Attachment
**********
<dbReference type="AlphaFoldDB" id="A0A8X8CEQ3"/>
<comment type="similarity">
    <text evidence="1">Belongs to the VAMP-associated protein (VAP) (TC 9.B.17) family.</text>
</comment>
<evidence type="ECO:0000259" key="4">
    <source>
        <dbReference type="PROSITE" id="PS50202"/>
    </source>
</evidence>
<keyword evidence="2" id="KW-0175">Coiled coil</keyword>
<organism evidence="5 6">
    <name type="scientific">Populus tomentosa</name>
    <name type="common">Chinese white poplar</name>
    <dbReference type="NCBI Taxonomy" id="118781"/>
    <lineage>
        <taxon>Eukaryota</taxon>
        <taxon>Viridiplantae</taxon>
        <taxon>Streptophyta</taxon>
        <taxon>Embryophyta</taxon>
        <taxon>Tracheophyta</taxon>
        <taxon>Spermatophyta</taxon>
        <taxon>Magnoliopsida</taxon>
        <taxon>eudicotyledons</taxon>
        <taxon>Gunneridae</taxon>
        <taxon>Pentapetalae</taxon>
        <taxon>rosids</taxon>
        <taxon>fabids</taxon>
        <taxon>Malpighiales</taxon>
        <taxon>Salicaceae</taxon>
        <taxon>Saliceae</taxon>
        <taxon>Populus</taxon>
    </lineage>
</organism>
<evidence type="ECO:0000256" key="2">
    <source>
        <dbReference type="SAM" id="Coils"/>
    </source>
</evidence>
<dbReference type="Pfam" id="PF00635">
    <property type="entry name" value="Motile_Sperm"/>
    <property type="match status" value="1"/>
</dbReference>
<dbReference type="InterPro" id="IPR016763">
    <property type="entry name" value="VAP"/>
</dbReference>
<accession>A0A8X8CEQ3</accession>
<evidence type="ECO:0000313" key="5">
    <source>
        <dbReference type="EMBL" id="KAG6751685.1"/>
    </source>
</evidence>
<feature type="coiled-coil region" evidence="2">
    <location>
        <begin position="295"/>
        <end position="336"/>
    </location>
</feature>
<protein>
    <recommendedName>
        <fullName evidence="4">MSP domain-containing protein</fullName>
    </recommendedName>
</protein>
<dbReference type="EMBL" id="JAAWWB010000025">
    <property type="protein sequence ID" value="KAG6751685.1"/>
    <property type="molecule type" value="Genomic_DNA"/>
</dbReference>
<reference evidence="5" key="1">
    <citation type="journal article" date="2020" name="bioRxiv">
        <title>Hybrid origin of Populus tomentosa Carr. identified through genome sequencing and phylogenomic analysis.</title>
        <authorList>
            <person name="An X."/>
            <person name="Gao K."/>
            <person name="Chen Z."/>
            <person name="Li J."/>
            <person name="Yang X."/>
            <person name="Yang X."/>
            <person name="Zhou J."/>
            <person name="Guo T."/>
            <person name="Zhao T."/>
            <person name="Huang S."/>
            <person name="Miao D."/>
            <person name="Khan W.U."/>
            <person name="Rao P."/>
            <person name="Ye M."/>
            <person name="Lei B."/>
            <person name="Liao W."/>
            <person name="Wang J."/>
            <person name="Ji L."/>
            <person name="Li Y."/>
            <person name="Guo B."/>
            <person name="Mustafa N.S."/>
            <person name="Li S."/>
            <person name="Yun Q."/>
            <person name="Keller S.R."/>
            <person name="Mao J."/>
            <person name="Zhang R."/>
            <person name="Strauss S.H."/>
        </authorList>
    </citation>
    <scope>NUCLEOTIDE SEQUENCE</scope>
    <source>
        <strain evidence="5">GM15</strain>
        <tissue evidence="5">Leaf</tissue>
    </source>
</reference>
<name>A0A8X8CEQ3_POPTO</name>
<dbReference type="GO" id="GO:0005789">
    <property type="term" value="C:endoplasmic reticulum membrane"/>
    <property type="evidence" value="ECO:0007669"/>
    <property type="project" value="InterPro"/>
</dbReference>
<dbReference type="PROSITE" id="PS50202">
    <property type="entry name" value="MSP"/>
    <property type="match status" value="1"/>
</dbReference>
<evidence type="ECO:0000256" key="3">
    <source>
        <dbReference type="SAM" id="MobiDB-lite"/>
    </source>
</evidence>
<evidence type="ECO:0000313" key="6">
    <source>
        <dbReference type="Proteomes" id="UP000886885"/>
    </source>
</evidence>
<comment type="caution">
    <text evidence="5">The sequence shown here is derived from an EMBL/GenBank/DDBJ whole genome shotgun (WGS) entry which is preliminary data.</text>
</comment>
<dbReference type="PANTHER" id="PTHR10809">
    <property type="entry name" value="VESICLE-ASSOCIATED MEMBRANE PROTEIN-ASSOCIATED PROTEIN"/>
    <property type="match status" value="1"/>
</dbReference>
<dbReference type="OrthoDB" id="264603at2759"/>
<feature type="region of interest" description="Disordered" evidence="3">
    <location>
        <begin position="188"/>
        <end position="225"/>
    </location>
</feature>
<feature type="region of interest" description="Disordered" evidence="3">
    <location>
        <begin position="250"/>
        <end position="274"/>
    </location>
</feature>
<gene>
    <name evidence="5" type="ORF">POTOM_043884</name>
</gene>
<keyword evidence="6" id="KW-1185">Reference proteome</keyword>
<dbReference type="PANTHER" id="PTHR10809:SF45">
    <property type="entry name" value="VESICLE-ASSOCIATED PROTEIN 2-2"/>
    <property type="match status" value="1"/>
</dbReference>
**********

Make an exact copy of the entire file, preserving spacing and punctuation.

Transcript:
<dbReference type="AlphaFoldDB" id="A0A8X8CEQ3"/>
<comment type="similarity">
    <text evidence="1">Belongs to the VAMP-associated protein (VAP) (TC 9.B.17) family.</text>
</comment>
<evidence type="ECO:0000259" key="4">
    <source>
        <dbReference type="PROSITE" id="PS50202"/>
    </source>
</evidence>
<keyword evidence="2" id="KW-0175">Coiled coil</keyword>
<organism evidence="5 6">
    <name type="scientific">Populus tomentosa</name>
    <name type="common">Chinese white poplar</name>
    <dbReference type="NCBI Taxonomy" id="118781"/>
    <lineage>
        <taxon>Eukaryota</taxon>
        <taxon>Viridiplantae</taxon>
        <taxon>Streptophyta</taxon>
        <taxon>Embryophyta</taxon>
        <taxon>Tracheophyta</taxon>
        <taxon>Spermatophyta</taxon>
        <taxon>Magnoliopsida</taxon>
        <taxon>eudicotyledons</taxon>
        <taxon>Gunneridae</taxon>
        <taxon>Pentapetalae</taxon>
        <taxon>rosids</taxon>
        <taxon>fabids</taxon>
        <taxon>Malpighiales</taxon>
        <taxon>Salicaceae</taxon>
        <taxon>Saliceae</taxon>
        <taxon>Populus</taxon>
    </lineage>
</organism>
<evidence type="ECO:0000256" key="2">
    <source>
        <dbReference type="SAM" id="Coils"/>
    </source>
</evidence>
<dbReference type="Pfam" id="PF00635">
    <property type="entry name" value="Motile_Sperm"/>
    <property type="match status" value="1"/>
</dbReference>
<dbReference type="InterPro" id="IPR016763">
    <property type="entry name" value="VAP"/>
</dbReference>
<accession>A0A8X8CEQ3</accession>
<evidence type="ECO:0000313" key="5">
    <source>
        <dbReference type="EMBL" id="KAG6751685.1"/>
    </source>
</evidence>
<feature type="coiled-coil region" evidence="2">
    <location>
        <begin position="295"/>
        <end position="336"/>
    </location>
</feature>
<protein>
    <recommendedName>
        <fullName evidence="4">MSP domain-containing protein</fullName>
    </recommendedName>
</protein>
<dbReference type="EMBL" id="JAAWWB010000025">
    <property type="protein sequence ID" value="KAG6751685.1"/>
    <property type="molecule type" value="Genomic_DNA"/>
</dbReference>
<reference evidence="5" key="1">
    <citation type="journal article" date="2020" name="bioRxiv">
        <title>Hybrid origin of Populus tomentosa Carr. identified through genome sequencing and phylogenomic analysis.</title>
        <authorList>
            <person name="An X."/>
            <person name="Gao K."/>
            <person name="Chen Z."/>
            <person name="Li J."/>
            <person name="Yang X."/>
            <person name="Yang X."/>
            <person name="Zhou J."/>
            <person name="Guo T."/>
            <person name="Zhao T."/>
            <person name="Huang S."/>
            <person name="Miao D."/>
            <person name="Khan W.U."/>
            <person name="Rao P."/>
            <person name="Ye M."/>
            <person name="Lei B."/>
            <person name="Liao W."/>
            <person name="Wang J."/>
            <person name="Ji L."/>
            <person name="Li Y."/>
            <person name="Guo B."/>
            <person name="Mustafa N.S."/>
            <person name="Li S."/>
            <person name="Yun Q."/>
            <person name="Keller S.R."/>
            <person name="Mao J."/>
            <person name="Zhang R."/>
            <person name="Strauss S.H."/>
        </authorList>
    </citation>
    <scope>NUCLEOTIDE SEQUENCE</scope>
    <source>
        <strain evidence="5">GM15</strain>
        <tissue evidence="5">Leaf</tissue>
    </source>
</reference>
<name>A0A8X8CEQ3_POPTO</name>
<dbReference type="GO" id="GO:0005789">
    <property type="term" value="C:endoplasmic reticulum membrane"/>
    <property type="evidence" value="ECO:0007669"/>
    <property type="project" value="InterPro"/>
</dbReference>
<dbReference type="PROSITE" id="PS50202">
    <property type="entry name" value="MSP"/>
    <property type="match status" value="1"/>
</dbReference>
<evidence type="ECO:0000256" key="3">
    <source>
        <dbReference type="SAM" id="MobiDB-lite"/>
    </source>
</evidence>
<evidence type="ECO:0000313" key="6">
    <source>
        <dbReference type="Proteomes" id="UP000886885"/>
    </source>
</evidence>
<comment type="caution">
    <text evidence="5">The sequence shown here is derived from an EMBL/GenBank/DDBJ whole genome shotgun (WGS) entry which is preliminary data.</text>
</comment>
<dbReference type="PANTHER" id="PTHR10809">
    <property type="entry name" value="VESICLE-ASSOCIATED MEMBRANE PROTEIN-ASSOCIATED PROTEIN"/>
    <property type="match status" value="1"/>
</dbReference>
<dbReference type="OrthoDB" id="264603at2759"/>
<feature type="region of interest" description="Disordered" evidence="3">
    <location>
        <begin position="188"/>
        <end position="225"/>
    </location>
</feature>
<feature type="region of interest" description="Disordered" evidence="3">
    <location>
        <begin position="250"/>
        <end position="274"/>
    </location>
</feature>
<gene>
    <name evidence="5" type="ORF">POTOM_043884</name>
</gene>
<keyword evidence="6" id="KW-1185">Reference proteome</keyword>
<dbReference type="PANTHER" id="PTHR10809:SF45">
    <property type="entry name" value="VESICLE-ASSOCIATED PROTEIN 2-2"/>
    <property type="match status" value="1"/>
</dbReference>